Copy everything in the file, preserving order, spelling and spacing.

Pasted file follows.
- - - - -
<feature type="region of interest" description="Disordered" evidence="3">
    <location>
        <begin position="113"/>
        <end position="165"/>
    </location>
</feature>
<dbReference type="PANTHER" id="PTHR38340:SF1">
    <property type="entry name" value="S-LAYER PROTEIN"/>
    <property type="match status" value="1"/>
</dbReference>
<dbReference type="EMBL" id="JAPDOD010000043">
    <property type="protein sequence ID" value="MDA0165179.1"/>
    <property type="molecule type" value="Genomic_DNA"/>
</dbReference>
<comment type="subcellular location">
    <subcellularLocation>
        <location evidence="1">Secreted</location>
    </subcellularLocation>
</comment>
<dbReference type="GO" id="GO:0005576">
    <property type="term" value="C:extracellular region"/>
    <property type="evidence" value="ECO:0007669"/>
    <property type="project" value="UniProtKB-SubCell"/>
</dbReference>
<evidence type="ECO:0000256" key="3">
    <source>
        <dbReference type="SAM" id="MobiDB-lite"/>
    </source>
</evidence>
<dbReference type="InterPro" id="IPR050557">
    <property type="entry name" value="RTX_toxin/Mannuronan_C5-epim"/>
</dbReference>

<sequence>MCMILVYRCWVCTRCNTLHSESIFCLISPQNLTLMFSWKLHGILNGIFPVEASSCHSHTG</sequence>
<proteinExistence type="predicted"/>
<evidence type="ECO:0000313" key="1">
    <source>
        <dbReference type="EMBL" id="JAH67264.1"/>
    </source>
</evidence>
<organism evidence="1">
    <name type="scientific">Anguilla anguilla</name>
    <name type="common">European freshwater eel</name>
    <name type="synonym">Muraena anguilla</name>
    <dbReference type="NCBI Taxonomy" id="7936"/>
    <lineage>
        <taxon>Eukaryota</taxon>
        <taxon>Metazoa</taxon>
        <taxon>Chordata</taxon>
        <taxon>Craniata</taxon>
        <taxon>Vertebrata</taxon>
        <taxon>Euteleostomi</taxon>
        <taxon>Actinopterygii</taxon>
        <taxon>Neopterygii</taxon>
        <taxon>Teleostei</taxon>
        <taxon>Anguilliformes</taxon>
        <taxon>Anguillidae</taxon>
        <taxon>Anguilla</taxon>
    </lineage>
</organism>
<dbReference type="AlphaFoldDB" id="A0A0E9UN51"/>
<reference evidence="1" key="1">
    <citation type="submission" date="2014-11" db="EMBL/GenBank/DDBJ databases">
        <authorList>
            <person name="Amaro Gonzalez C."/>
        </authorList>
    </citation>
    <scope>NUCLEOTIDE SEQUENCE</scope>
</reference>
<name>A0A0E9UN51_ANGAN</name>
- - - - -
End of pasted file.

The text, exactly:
<feature type="region of interest" description="Disordered" evidence="3">
    <location>
        <begin position="113"/>
        <end position="165"/>
    </location>
</feature>
<dbReference type="PANTHER" id="PTHR38340:SF1">
    <property type="entry name" value="S-LAYER PROTEIN"/>
    <property type="match status" value="1"/>
</dbReference>
<dbReference type="EMBL" id="JAPDOD010000043">
    <property type="protein sequence ID" value="MDA0165179.1"/>
    <property type="molecule type" value="Genomic_DNA"/>
</dbReference>
<comment type="subcellular location">
    <subcellularLocation>
        <location evidence="1">Secreted</location>
    </subcellularLocation>
</comment>
<dbReference type="GO" id="GO:0005576">
    <property type="term" value="C:extracellular region"/>
    <property type="evidence" value="ECO:0007669"/>
    <property type="project" value="UniProtKB-SubCell"/>
</dbReference>
<evidence type="ECO:0000256" key="3">
    <source>
        <dbReference type="SAM" id="MobiDB-lite"/>
    </source>
</evidence>
<dbReference type="InterPro" id="IPR050557">
    <property type="entry name" value="RTX_toxin/Mannuronan_C5-epim"/>
</dbReference>

<sequence>MCMILVYRCWVCTRCNTLHSESIFCLISPQNLTLMFSWKLHGILNGIFPVEASSCHSHTG</sequence>
<proteinExistence type="predicted"/>
<evidence type="ECO:0000313" key="1">
    <source>
        <dbReference type="EMBL" id="JAH67264.1"/>
    </source>
</evidence>
<organism evidence="1">
    <name type="scientific">Anguilla anguilla</name>
    <name type="common">European freshwater eel</name>
    <name type="synonym">Muraena anguilla</name>
    <dbReference type="NCBI Taxonomy" id="7936"/>
    <lineage>
        <taxon>Eukaryota</taxon>
        <taxon>Metazoa</taxon>
        <taxon>Chordata</taxon>
        <taxon>Craniata</taxon>
        <taxon>Vertebrata</taxon>
        <taxon>Euteleostomi</taxon>
        <taxon>Actinopterygii</taxon>
        <taxon>Neopterygii</taxon>
        <taxon>Teleostei</taxon>
        <taxon>Anguilliformes</taxon>
        <taxon>Anguillidae</taxon>
        <taxon>Anguilla</taxon>
    </lineage>
</organism>
<dbReference type="AlphaFoldDB" id="A0A0E9UN51"/>
<reference evidence="1" key="1">
    <citation type="submission" date="2014-11" db="EMBL/GenBank/DDBJ databases">
        <authorList>
            <person name="Amaro Gonzalez C."/>
        </authorList>
    </citation>
    <scope>NUCLEOTIDE SEQUENCE</scope>
</reference>
<name>A0A0E9UN51_ANGAN</name>